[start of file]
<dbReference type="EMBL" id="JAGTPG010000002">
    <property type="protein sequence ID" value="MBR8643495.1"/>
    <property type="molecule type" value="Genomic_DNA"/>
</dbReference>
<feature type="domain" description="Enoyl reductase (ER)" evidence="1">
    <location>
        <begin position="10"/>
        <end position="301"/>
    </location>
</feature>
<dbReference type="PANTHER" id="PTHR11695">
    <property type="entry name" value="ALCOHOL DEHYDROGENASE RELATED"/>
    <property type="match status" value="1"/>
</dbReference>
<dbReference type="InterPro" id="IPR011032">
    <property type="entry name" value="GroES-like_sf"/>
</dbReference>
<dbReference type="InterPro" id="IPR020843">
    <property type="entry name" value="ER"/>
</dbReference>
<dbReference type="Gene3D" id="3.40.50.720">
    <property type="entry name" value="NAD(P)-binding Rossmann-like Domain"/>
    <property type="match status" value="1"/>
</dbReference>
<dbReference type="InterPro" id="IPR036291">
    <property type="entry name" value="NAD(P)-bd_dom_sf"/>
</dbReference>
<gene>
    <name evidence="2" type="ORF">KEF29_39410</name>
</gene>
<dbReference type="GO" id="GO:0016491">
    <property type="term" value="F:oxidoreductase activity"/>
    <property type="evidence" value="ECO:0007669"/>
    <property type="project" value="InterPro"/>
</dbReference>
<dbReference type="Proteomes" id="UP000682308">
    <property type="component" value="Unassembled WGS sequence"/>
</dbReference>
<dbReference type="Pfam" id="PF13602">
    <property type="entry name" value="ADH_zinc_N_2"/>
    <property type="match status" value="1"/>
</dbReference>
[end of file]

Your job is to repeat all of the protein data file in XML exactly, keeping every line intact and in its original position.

<dbReference type="EMBL" id="JAGTPG010000002">
    <property type="protein sequence ID" value="MBR8643495.1"/>
    <property type="molecule type" value="Genomic_DNA"/>
</dbReference>
<feature type="domain" description="Enoyl reductase (ER)" evidence="1">
    <location>
        <begin position="10"/>
        <end position="301"/>
    </location>
</feature>
<dbReference type="PANTHER" id="PTHR11695">
    <property type="entry name" value="ALCOHOL DEHYDROGENASE RELATED"/>
    <property type="match status" value="1"/>
</dbReference>
<dbReference type="InterPro" id="IPR011032">
    <property type="entry name" value="GroES-like_sf"/>
</dbReference>
<dbReference type="InterPro" id="IPR020843">
    <property type="entry name" value="ER"/>
</dbReference>
<dbReference type="Gene3D" id="3.40.50.720">
    <property type="entry name" value="NAD(P)-binding Rossmann-like Domain"/>
    <property type="match status" value="1"/>
</dbReference>
<dbReference type="InterPro" id="IPR036291">
    <property type="entry name" value="NAD(P)-bd_dom_sf"/>
</dbReference>
<gene>
    <name evidence="2" type="ORF">KEF29_39410</name>
</gene>
<dbReference type="GO" id="GO:0016491">
    <property type="term" value="F:oxidoreductase activity"/>
    <property type="evidence" value="ECO:0007669"/>
    <property type="project" value="InterPro"/>
</dbReference>
<dbReference type="Proteomes" id="UP000682308">
    <property type="component" value="Unassembled WGS sequence"/>
</dbReference>
<dbReference type="Pfam" id="PF13602">
    <property type="entry name" value="ADH_zinc_N_2"/>
    <property type="match status" value="1"/>
</dbReference>